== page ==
Academic journal article Africa

Constructing Locality: The Terroir Approach in West Africa

Academic journal article Africa

Constructing Locality: The Terroir Approach in West Africa

Article excerpt

ABSTRACT

This article examines the origins and evolution of the terroir approach as an organizing idea in development planning in West Africa. We consider the evolving meaning of the terroir concept in three distinct periods: as a research approach crafted in a French geographical school; as a site for research-development programmes, and, most recently, as a tool for conservation planning, territorial restructuring, and land privatization. An important shift in the meaning of the terroir concept is apparent in its evolving uses. For the terroir school, the terroir came to represent the socio-natural heritage of a group in which its social organization and pattern of resource use became inscribed in the landscape. The concept took on new meaning in the late-1980s as an appropriate location for on-farm research by agricultural development planners. The terroir became both an alternative research site and a setting for mobilizing rural populations to adopt new land management and farming techniques. The meaning of the concept shifted again in the 1990s with the advent of the gestion des terroirs approach. In the hands of conservation and development planners, the terroir was conceived of as a scale of intervention for a host of government, aid donor, and NGO programmes. In summary, a significant change in the meaning of the concept has taken place from one in which the notion of local heritage was dominant to one that emphasizes territory and boundary clarification.

RESUME

Cet article examine les origines et l'evolution de l'approche du terroir en tant qu'idee structurante de la planification du developpement en Afrique de l'Ouest. L'article etudie l'evolution de la signification du concept de terroir a trois periodes distinctes : en tant qu'approche de recherche faconnee dans une ecole geographique francaise, en tant que site de programmes de recherche et developpement et, plus recemment, en tant qu'outil de planification de la conservation, de restructuration du territoire et de privatisation des terres. On observe un changement important de la signification du concept de terroir dans l'evolution de son usage. Pour l'ecole du terroir, le terroir avait fini par representer l'heritage socionaturel d'un groupe au sein duquel son organisation sociale et son modele d'utilisation des ressources s'etaient graves dans le paysage. Le concept a pris une nouvelle signification a la fin des annees 1980 en tant que lieu adapte a la recherche dans les exploitations agricoles par les planificateurs du developpement agricole. Le terroir est devenu a la fois un site de recherche alternatif et un cadre de mobilisation des populations rurales pour qu'elles adoptent de nouvelles techniques de gestion et d'exploitation des terres. La signification du concept a de nouveau change dans les annees 1990 avec l'avenement de l'approche de gestion des terroirs. Entre les mains des planificateurs de la conservation et du cleveloppement, le terroir etait concu comme une echelle d'intervention pour un grand nombre de programmes de bailleurs de fonds, gouvernements et ONG. En resume, la signification du concept a connu une evolution importante : d'une signification dominee par la notion d'heritage a une signification mettant l'accent sur le territoire et la clarification des limites.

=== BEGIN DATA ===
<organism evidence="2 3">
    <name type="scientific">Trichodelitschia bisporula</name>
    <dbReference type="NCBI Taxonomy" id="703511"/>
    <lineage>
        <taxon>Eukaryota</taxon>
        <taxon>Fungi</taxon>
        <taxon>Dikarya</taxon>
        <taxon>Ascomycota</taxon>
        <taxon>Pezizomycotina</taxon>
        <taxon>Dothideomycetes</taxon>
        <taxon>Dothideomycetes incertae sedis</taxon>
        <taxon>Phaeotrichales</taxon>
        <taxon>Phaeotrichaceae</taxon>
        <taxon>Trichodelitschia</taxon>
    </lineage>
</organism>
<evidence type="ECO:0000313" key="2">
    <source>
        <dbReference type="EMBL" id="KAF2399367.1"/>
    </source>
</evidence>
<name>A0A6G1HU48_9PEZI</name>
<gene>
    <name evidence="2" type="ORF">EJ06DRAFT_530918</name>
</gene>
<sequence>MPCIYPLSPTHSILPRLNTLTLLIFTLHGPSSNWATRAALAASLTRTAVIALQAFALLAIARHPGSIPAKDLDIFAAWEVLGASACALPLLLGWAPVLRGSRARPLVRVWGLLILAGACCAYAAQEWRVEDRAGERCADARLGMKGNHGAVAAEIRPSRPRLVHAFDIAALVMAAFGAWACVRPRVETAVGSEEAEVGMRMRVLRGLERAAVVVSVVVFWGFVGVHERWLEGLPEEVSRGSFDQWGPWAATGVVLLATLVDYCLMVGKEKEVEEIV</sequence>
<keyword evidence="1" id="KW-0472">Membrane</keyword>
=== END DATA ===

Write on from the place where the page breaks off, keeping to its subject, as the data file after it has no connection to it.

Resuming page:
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The term terroir is a French word that does not have an exact English equivalent. Moreover, the word's meaning has significantly changed over the past thirty years in France. The objective of this article is to clarify the shifting meaning, for Anglophone audiences, of terroir as the term is used in French academic and development planning literature. Our thesis is that the meaning of terroir as a socio-natural heritage has been replaced by one that views the terroir as a mode of governance that facilitiates the control of people and resources within its boundaries. This article's perspective is the outcome of the productive encounter of two research traditions spanning two continents: the terroir approach in French academic geography (Boutrais, Blanc-Pamard) and the political ecology approach in anglophone academic geography and environment-development studies (Bassett). …

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